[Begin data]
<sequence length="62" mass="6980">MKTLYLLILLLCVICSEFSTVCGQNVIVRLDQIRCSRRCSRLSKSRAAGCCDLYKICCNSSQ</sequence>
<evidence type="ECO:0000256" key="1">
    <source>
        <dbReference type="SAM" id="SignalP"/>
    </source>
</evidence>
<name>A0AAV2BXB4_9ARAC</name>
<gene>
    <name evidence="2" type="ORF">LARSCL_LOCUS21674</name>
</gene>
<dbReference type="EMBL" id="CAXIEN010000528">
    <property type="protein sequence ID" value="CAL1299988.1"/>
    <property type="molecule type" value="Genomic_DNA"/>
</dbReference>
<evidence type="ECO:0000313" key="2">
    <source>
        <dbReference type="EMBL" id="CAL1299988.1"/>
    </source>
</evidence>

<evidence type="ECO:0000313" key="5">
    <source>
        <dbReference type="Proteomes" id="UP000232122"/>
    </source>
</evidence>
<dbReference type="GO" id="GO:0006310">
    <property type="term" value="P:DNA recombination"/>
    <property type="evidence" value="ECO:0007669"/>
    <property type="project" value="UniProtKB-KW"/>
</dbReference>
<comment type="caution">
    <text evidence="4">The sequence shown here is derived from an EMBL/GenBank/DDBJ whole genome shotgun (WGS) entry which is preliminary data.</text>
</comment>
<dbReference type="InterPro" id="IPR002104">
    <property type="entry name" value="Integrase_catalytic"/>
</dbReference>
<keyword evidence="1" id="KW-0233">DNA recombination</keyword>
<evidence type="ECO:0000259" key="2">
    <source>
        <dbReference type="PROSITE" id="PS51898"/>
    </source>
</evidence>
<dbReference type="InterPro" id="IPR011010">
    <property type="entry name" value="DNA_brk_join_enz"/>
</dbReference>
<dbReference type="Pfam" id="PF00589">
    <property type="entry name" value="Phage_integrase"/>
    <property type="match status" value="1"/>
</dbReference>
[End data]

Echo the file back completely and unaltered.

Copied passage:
<sequence length="62" mass="6980">MKTLYLLILLLCVICSEFSTVCGQNVIVRLDQIRCSRRCSRLSKSRAAGCCDLYKICCNSSQ</sequence>
<evidence type="ECO:0000256" key="1">
    <source>
        <dbReference type="SAM" id="SignalP"/>
    </source>
</evidence>
<name>A0AAV2BXB4_9ARAC</name>
<gene>
    <name evidence="2" type="ORF">LARSCL_LOCUS21674</name>
</gene>
<dbReference type="EMBL" id="CAXIEN010000528">
    <property type="protein sequence ID" value="CAL1299988.1"/>
    <property type="molecule type" value="Genomic_DNA"/>
</dbReference>
<evidence type="ECO:0000313" key="2">
    <source>
        <dbReference type="EMBL" id="CAL1299988.1"/>
    </source>
</evidence>

<evidence type="ECO:0000313" key="5">
    <source>
        <dbReference type="Proteomes" id="UP000232122"/>
    </source>
</evidence>
<dbReference type="GO" id="GO:0006310">
    <property type="term" value="P:DNA recombination"/>
    <property type="evidence" value="ECO:0007669"/>
    <property type="project" value="UniProtKB-KW"/>
</dbReference>
<comment type="caution">
    <text evidence="4">The sequence shown here is derived from an EMBL/GenBank/DDBJ whole genome shotgun (WGS) entry which is preliminary data.</text>
</comment>
<dbReference type="InterPro" id="IPR002104">
    <property type="entry name" value="Integrase_catalytic"/>
</dbReference>
<keyword evidence="1" id="KW-0233">DNA recombination</keyword>
<evidence type="ECO:0000259" key="2">
    <source>
        <dbReference type="PROSITE" id="PS51898"/>
    </source>
</evidence>
<dbReference type="InterPro" id="IPR011010">
    <property type="entry name" value="DNA_brk_join_enz"/>
</dbReference>
<dbReference type="Pfam" id="PF00589">
    <property type="entry name" value="Phage_integrase"/>
    <property type="match status" value="1"/>
</dbReference>